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Metric's Emily Haines: 'The Band Embraces Image Out of Respect to the Audience'

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Emily in customized Maison Martin Margiela at Silencio, Paris.
Lauren Graham

Almost a decade ago, Emily Haines of Metric mantained that bringing glamour to the indie-rock game was braver than looking like "one of the guys" to be taken seriously as an artist. "I was completely limiting myself by thinking that it's superficial of me to be a girl, to wear a fucking skirt," she frankly told the Montreal Mirror. She was right, of course, although few other left-of-the-mainstream rock women have followed suit this decade – by and large, the idea of proudly investing in image is still regarded as the bastion of pop stars, who have come to resemble aliens dancing in their underwear.

Then again, Haines is her own kind of vanguard: too sharply tongued and socially aware to fit the usual pop chanteuse mold, yet too keen on a massive hook to let it escape her grasp. She also understands the power of a performer's aesthetics and how they enhance the dynamic between artist and audience far too innately to ever let her style standards slide.  These strengths, of course, are what make Haines an outsider to some but an icon to many – especially young females in search of an intellectual kindred spirit who isn't afraid to look great.

On Synthetica, Metric's fifth album, Haines' social politics manifest around a very central crisis: In 2012, what is real, what is fake, what can one do that matters and what will be forgotten? Questions surrounding existential identity are clearly on Haines' mind, making Synthetica not only the band's highest-charting debut for a record but also a revelant personal and political statement. Haines called Rolling Stone from Europe to discuss vanity, the place of feminist ideals, rocking Margiela and why more women need to be rocking, period.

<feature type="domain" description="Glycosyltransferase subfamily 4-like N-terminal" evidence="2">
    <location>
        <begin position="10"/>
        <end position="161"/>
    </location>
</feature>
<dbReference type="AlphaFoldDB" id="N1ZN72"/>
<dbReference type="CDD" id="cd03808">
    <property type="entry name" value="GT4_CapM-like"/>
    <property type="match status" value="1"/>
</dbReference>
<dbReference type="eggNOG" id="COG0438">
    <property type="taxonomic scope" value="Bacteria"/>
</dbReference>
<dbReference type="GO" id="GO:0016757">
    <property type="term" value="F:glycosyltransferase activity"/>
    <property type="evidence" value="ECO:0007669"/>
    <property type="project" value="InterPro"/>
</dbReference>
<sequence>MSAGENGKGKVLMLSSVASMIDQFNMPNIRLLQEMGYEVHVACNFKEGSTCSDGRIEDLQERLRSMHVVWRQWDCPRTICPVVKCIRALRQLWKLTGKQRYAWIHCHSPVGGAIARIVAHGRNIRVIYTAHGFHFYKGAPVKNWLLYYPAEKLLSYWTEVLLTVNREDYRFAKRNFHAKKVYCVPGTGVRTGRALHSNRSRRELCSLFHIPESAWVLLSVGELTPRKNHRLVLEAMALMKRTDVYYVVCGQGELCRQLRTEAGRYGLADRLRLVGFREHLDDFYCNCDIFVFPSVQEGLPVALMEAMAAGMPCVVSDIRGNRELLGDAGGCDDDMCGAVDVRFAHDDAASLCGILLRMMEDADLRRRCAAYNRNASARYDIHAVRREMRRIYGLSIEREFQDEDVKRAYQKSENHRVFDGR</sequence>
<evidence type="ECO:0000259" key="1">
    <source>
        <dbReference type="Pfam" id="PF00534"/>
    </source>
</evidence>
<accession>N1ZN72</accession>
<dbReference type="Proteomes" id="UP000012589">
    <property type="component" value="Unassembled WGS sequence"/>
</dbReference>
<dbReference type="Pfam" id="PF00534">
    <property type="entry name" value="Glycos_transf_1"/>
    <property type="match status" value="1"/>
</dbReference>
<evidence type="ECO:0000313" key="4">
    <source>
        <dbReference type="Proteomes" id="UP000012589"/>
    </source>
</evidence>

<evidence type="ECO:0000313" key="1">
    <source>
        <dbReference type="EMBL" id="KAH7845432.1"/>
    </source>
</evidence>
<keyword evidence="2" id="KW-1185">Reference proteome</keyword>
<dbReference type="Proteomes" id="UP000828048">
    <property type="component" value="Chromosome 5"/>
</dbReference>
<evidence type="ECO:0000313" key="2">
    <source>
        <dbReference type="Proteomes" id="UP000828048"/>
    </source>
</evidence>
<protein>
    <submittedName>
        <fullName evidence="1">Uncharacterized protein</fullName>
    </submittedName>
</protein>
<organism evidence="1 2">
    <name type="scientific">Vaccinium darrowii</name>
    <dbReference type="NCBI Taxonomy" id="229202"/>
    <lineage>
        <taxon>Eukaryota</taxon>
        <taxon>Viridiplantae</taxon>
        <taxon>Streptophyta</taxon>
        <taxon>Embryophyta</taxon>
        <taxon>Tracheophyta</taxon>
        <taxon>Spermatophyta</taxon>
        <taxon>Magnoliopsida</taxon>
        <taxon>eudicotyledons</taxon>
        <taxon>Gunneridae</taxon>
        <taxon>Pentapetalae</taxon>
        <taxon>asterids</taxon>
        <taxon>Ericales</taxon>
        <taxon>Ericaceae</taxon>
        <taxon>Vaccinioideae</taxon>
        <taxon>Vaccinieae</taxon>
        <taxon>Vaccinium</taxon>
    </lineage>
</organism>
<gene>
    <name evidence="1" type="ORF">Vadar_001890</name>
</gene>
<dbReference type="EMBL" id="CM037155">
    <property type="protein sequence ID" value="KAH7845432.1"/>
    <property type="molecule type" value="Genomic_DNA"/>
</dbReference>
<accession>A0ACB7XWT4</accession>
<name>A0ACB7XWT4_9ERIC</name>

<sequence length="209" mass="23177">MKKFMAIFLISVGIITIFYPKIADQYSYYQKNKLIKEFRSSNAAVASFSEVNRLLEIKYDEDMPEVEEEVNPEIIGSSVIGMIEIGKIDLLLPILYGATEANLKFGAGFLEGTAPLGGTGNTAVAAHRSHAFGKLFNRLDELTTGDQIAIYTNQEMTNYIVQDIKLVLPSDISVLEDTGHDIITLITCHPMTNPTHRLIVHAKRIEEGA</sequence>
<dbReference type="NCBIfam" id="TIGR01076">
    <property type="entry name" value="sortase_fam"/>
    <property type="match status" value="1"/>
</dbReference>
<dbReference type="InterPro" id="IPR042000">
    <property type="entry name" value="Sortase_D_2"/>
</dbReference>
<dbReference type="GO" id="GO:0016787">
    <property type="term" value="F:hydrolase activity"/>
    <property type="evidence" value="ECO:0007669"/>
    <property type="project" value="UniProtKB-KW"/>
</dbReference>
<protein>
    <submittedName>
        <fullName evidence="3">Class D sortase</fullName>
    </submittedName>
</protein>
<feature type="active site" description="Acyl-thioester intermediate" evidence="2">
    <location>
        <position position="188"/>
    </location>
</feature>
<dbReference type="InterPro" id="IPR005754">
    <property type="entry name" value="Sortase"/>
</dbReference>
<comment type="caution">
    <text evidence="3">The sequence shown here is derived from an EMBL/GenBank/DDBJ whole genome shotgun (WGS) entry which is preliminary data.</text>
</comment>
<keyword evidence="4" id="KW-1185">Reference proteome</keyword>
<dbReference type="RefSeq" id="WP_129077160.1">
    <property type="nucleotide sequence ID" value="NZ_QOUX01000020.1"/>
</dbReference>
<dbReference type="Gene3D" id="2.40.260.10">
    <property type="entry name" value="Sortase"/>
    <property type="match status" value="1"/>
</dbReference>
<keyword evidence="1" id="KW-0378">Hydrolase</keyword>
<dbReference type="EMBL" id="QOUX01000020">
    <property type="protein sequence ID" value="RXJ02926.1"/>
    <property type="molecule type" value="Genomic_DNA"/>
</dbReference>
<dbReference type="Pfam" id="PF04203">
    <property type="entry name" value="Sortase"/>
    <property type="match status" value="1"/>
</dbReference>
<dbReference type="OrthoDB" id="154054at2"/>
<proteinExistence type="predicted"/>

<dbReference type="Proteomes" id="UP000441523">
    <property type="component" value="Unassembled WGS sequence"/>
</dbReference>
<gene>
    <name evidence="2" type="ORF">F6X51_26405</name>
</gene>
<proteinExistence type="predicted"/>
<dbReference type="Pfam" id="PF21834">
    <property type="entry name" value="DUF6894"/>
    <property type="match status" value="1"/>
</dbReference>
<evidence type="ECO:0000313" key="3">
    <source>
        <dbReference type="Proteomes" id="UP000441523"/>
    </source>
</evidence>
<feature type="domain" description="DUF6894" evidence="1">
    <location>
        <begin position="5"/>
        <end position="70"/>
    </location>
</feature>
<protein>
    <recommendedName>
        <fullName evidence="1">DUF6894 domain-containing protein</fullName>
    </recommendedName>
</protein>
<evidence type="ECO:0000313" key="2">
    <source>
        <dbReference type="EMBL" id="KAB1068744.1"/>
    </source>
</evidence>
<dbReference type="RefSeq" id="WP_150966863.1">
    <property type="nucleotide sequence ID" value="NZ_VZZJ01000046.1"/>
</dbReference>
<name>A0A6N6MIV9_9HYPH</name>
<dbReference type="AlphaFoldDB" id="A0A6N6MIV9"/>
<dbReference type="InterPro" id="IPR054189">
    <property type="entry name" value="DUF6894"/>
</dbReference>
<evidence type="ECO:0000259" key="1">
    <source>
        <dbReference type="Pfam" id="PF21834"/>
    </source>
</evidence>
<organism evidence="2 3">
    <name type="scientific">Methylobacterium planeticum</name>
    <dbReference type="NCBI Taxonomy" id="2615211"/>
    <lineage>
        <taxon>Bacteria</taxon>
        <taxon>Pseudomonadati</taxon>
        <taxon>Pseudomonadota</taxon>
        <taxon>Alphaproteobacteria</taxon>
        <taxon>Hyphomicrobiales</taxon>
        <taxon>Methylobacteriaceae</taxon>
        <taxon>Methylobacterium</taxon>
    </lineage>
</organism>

Is Synthetica's "artificial vs. real" debate a natural progression of themes from 2009's Fantasies or is this a new strand of thought?
Every time I write, and I've been writing my whole life in a way, I feel like I'm working towards an idea. I wish I could say it was some highly cerebral and deliberate path we took with this record, but it's not how things work for us. The process is really intuitive and it's not til we're finished that we know what it is. I guess my whole life I've held a fascination, and urgency, for the question of: How do you maintain yourself? How do you stay the person you are, while still evolving in the quest for answers, progressing in your personal life, career and so on? There's a great Woody Allen movie where no matter where the cast goes, they stay the same, though their background changes. I like to think about that image.

Is that identity-defining pursuit for you more based in the concerns of growing older and more famous, or in exploring how the total integration of technology is corrupting your own growth process?
It's both, though technology isn't really the culprit. By and large, the benefits we've received from technology far outweigh the downside – mainly by just being able to get the crap out of the middle, the conventional music industry stuff that slows artists down. But it's also a pretty bleak time for music. The manufactured pop world is taking over again – it's all in cycles, but it doesn't seem to be an era where there's a huge level of respect for artists who are thinkers, who are interested in discussing social justice. We need more people who are pissed off, who care. As soon as someone tries to do something charitable, immediately everyone's irritated.  Now that we're on the road, playing big shows, figuring out where we fit in, we're re-exploring yet again what this record is about, realizing: Oh God, what kind of era are we living in?